Cartographies of Danger: Mapping Hazards in America, by Mark Monmonier

In this book, Monmonier examines how maps have been used to illustrate hazards and, in the process, shows us how maps reflect different notions of nature and the proper way to assess risk.  Monmonier demonstrates the power of maps to tell a story and the dangerous of an inaccurate depiction.

Table of Contents:

Preface
Acknowledgments
1: Map Scale, Danger Zones, and Safe Places
2: Shaky Preparations
3: Lavas and Other Strangers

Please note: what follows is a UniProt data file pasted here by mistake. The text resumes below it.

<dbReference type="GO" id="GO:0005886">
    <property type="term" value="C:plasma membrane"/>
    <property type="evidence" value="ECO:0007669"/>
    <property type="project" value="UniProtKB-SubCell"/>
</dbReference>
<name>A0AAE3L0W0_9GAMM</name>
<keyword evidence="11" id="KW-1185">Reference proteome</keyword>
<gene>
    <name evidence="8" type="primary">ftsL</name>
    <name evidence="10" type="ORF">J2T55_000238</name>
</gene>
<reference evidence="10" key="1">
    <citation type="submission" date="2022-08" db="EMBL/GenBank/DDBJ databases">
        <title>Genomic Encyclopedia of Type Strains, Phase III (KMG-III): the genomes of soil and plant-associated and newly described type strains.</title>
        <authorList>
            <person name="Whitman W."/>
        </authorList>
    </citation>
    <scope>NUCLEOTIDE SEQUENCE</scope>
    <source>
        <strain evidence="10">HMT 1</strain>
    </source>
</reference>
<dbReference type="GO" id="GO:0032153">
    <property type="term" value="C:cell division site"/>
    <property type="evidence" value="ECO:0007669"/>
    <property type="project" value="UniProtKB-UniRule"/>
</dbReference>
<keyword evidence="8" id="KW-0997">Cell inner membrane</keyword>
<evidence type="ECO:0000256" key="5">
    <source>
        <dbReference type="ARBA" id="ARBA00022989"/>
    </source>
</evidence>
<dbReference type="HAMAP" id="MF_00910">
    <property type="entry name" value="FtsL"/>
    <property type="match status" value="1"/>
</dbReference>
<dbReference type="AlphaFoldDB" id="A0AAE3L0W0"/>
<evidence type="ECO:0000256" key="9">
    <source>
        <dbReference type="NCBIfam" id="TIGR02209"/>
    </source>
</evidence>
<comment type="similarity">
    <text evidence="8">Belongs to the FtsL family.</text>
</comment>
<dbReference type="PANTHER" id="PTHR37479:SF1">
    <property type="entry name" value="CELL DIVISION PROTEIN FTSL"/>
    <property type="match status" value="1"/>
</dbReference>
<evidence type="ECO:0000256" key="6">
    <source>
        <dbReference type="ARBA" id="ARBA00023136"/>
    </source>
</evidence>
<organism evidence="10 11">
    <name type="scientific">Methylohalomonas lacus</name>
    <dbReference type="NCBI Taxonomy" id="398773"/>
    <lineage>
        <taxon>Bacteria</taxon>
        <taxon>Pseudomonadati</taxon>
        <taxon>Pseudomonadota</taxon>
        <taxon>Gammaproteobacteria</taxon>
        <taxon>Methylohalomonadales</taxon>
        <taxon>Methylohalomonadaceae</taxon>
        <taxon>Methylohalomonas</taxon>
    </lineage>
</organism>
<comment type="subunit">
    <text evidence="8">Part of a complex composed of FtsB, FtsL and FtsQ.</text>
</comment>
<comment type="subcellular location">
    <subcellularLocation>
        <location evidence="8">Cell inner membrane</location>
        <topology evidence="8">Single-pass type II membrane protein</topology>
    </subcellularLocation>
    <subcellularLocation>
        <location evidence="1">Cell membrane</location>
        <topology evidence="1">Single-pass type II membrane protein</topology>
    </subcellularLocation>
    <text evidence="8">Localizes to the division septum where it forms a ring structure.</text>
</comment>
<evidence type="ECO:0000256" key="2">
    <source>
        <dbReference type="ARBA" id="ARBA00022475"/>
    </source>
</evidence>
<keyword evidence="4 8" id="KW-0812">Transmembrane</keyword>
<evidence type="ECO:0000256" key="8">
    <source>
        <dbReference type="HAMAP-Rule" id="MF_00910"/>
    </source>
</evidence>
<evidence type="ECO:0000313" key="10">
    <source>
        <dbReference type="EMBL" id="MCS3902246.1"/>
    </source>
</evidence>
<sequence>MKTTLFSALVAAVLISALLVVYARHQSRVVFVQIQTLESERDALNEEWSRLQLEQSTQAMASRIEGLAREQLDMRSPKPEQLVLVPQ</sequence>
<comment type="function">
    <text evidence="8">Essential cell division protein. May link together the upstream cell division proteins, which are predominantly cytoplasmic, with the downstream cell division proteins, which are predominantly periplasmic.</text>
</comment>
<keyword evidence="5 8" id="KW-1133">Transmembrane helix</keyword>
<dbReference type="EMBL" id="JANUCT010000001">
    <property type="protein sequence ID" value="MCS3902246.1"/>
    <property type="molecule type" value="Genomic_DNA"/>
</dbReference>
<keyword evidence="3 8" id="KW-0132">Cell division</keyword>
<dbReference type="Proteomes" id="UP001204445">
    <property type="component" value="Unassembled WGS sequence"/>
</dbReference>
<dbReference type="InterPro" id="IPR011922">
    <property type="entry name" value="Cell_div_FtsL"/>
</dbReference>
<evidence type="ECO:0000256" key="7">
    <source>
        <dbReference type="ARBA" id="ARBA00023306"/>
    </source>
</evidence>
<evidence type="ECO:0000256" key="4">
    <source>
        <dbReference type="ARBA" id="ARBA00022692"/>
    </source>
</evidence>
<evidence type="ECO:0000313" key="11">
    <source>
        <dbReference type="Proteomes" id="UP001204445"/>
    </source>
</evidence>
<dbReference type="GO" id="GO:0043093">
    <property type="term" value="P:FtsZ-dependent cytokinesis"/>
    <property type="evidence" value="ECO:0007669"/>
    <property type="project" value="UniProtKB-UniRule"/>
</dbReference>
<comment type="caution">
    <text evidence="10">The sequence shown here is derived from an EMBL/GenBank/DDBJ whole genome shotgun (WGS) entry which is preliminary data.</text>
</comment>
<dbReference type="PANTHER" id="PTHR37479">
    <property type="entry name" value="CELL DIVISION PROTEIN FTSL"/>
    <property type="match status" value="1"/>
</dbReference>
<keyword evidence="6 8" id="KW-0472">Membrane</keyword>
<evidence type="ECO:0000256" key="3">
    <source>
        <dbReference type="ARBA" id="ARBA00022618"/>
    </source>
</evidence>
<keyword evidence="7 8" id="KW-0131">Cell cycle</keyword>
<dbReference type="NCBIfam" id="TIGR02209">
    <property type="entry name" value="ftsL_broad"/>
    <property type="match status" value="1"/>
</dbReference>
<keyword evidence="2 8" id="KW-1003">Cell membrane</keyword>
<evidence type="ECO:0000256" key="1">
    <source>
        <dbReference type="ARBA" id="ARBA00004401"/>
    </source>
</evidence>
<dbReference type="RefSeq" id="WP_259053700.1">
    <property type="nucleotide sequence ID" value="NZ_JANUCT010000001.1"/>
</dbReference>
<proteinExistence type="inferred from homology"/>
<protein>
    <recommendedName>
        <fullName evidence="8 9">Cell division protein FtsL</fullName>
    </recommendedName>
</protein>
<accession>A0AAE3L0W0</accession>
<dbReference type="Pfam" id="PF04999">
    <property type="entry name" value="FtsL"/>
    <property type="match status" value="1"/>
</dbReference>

4: Uncertain Shores
5: Death Tracks
6: Floodplains, by Definition…
7: Subterranean Poisons
8: Ill Winds
9: Short-Lived Daughters and ELF Fields
10: Nuclear Nightmares
11: Imagining Vulnerability
12: Crimescapes
13: John Snow’s Legacy
14: Emerging Cartographies of Danger
Notes
Index

Monmonier, Mark. (1997) Cartographies of Danger: Mapping Hazards in America.  Chicago, IL: University of Chicago Press.

MARC citation information.

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2 Responses to Cartographies of Danger: Mapping Hazards in America, by Mark Monmonier

  1. Pingback: Fallout We Know About | radioactive monticello

  2. Pingback: Hiroshima Fallout Maps | radioactive monticello

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